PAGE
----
How to Begin

When I share my passion for journaling with others, I typically hear three responses: I’d love to journal but…
• I don’t have enough time
• I don’t know where to start
• I wouldn’t know what to write

First, let me debunk the myth that journaling requires hours of uninterrupted solitude. I often journal in ten-minute blocks of time. In addition, daily entries are not a prerequisite to an effective journaling habit. Setting those kinds of unrealistic parameters leads to writing paralysis.

I suggest an initial goal of journaling one to three times a week.

To help maintain a journaling practice, it is helpful to keep a notebook close by. If the journal is accessible, you will be more inclined to use it. I typically keep one journal on my nightstand next to the bed. That way, it is available for writing first thing in the morning when I wake up, or the last thing at night before going to sleep. Another one sits next to my favorite spot in the family room. If a random thought or idea comes to me, I capture it on paper before it disappears.

While “write whatever comes to mind” is a liberating prompt for some, it can be too overwhelming for others. Some of us need a bit more structure.

James Pennebaker pioneered the method of Expressive Journaling, that is, writing about our emotions and feelings surrounding a traumatic event rather than just retelling the factual details.

Megan Hayes recently published a book, Write Yourself Happy, where she advocates journaling about the positive emotions of life as well, such as Joy – Gratitude – Serenity – Interest – Hope – Pride – Awe – Love.

While there are countless journaling prompt books and internet memes, a great place to start is Sue’s Journaling in July Prompt List. I love how she asks us to spend a bit of quality time focusing on our interests. Each prompt asks us to recall something positive about life. What a fabulous way to nurture self-care.

If you feel so inclined, pick a favorite spot of your home (or away from home). Cue up a favorite play list. Light a scented candle. Indulge in a favorite beverage as you journal your inner thoughts, dreams, and desires.

Treat yourself to this daily mini-retreat throughout the month and you will soon develop a regular journaling practice that works well for you.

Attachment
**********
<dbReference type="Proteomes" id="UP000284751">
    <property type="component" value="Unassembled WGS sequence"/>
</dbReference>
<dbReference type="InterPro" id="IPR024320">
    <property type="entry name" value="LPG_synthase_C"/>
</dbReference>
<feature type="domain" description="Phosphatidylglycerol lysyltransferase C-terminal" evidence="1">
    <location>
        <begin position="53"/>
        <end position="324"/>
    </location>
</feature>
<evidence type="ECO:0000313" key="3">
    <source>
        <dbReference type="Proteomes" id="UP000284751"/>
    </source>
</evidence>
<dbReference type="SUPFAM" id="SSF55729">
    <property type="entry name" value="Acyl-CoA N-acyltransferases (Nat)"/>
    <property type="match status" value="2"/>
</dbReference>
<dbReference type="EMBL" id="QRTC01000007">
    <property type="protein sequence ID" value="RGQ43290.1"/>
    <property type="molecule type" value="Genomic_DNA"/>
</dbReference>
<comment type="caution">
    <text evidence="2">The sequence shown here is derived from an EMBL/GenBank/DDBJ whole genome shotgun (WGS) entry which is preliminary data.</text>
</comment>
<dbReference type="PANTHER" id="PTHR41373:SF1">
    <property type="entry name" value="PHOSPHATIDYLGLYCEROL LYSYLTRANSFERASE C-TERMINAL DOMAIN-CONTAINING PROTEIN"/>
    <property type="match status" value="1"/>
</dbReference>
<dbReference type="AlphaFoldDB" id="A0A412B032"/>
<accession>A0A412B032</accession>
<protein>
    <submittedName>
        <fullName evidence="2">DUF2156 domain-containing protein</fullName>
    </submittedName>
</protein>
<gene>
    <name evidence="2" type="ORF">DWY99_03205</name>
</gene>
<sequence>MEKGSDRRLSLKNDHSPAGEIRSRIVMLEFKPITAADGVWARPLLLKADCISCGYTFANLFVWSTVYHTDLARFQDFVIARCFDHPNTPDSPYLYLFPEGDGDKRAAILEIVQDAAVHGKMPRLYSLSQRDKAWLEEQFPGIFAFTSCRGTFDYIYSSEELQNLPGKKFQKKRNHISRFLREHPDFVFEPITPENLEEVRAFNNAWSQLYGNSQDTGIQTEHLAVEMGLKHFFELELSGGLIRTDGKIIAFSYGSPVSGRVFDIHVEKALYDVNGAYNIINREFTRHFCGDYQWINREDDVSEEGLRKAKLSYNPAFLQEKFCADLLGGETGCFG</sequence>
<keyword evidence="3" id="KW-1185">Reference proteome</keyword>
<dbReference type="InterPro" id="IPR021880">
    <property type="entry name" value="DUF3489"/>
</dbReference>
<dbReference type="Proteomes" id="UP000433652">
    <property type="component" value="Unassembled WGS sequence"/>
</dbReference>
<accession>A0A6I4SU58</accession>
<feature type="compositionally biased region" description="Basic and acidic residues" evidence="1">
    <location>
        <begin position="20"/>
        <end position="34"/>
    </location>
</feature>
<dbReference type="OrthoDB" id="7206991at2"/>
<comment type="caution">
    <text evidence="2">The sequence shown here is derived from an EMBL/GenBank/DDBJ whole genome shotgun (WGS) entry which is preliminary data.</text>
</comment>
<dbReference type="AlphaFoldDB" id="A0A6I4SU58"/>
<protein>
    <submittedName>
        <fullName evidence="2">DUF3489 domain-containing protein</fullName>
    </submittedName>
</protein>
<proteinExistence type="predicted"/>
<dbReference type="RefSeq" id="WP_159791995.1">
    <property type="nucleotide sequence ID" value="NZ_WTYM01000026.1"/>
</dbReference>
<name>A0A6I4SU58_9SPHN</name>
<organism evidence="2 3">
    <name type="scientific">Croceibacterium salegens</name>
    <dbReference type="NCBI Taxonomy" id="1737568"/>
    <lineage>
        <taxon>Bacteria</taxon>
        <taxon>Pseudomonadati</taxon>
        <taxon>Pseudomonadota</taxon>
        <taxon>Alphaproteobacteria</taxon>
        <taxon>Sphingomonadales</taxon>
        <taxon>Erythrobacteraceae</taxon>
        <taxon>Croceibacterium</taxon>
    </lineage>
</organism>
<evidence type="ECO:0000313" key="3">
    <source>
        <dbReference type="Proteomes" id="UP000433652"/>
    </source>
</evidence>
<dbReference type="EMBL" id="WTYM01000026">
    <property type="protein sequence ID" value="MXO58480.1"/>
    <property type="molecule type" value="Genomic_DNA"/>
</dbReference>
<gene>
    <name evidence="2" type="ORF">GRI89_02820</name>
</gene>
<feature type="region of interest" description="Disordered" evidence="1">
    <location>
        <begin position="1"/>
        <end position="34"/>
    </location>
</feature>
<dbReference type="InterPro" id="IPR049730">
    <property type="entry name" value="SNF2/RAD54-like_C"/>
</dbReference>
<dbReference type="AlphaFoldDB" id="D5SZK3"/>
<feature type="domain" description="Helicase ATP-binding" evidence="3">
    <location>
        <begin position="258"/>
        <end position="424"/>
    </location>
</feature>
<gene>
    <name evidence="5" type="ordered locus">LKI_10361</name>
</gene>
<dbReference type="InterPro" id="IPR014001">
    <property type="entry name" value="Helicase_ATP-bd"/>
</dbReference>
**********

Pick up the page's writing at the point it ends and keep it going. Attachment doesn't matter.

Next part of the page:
Meet Molly

My Journaling Story

Molly is a recently retired English teacher (for the second time) and a self-published author of two journaling books, Journaling Toward Wholeness: A 28-Day Plan to Develop a Journaling Practice and Journal Prompts A-Z. She is currently working on several other journaling books including Journaling through the Seasons and Polaroid Prompts. She occasionally shares examples of Polaroid Prompts on Instagram.

Molly also enjoys blogging about her transition into midlife at Molly’s Cozy Book Nook. She enjoys reading, writing, travel, and photography. She loves connecting with others in this online community and sharing ways to navigate this new season of life.

Connect with Molly



Women Living Well After 50

Living Life Your Way


  • Reply Nancy Dobbins July 11, 2019 at 01:18

    Hi Molly,
    Lovely to see you here on Sue’s blog. I’ve been responding to some of her prompts but, I confess, that journaling, like meditating, is a hard habit for me to get into.
    I like your suggestion to just try for a few days per week. This feels doable. I get down on myself when I don’t do something that I know I should, and keeping a journal is one of those things. I try also to link it up to gratitude…another thing I want to pay attention to on a regular basis.

    • Reply Molly Totoro July 13, 2019 at 21:24

      Hi Nancy! I think a word that should go hand in hand with a journaling practice is “grace”
      We must give ourselves grace when we miss a day (or two or tend). We must give ourselves grace if we only write a sentence (or a bullet point). Journaling is not one more “should” to add to our list of responsibilities …. journaling is to help us manage, deal and sometimes overcome the other “shoulds” of life.

      I’d love to hear how this new practice works for you!

  • Reply Donna Connolly July 11, 2019 at 02:37

    HI, Molly – Thank you sharing your journaling story with us. You make very wise points — especially that the process of journaling is as unique as the individual writing, and there is no right way to journal. Thank you for this inspiration.

    • Reply Molly Totoro July 13, 2019 at 21:26

      As a rule-follower and one who likes limits… journaling is one area in my life where I refuse to do it a “certain” way. If I could draw more than a stick figure, I would even try journaling through images rather than words 🙂

  • Reply Joanne Tracey July 11, 2019 at 08:24